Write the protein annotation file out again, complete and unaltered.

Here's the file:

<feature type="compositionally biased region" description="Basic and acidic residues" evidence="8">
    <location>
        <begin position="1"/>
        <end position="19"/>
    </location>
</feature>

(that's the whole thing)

<feature type="compositionally biased region" description="Basic and acidic residues" evidence="8">
    <location>
        <begin position="1"/>
        <end position="19"/>
    </location>
</feature>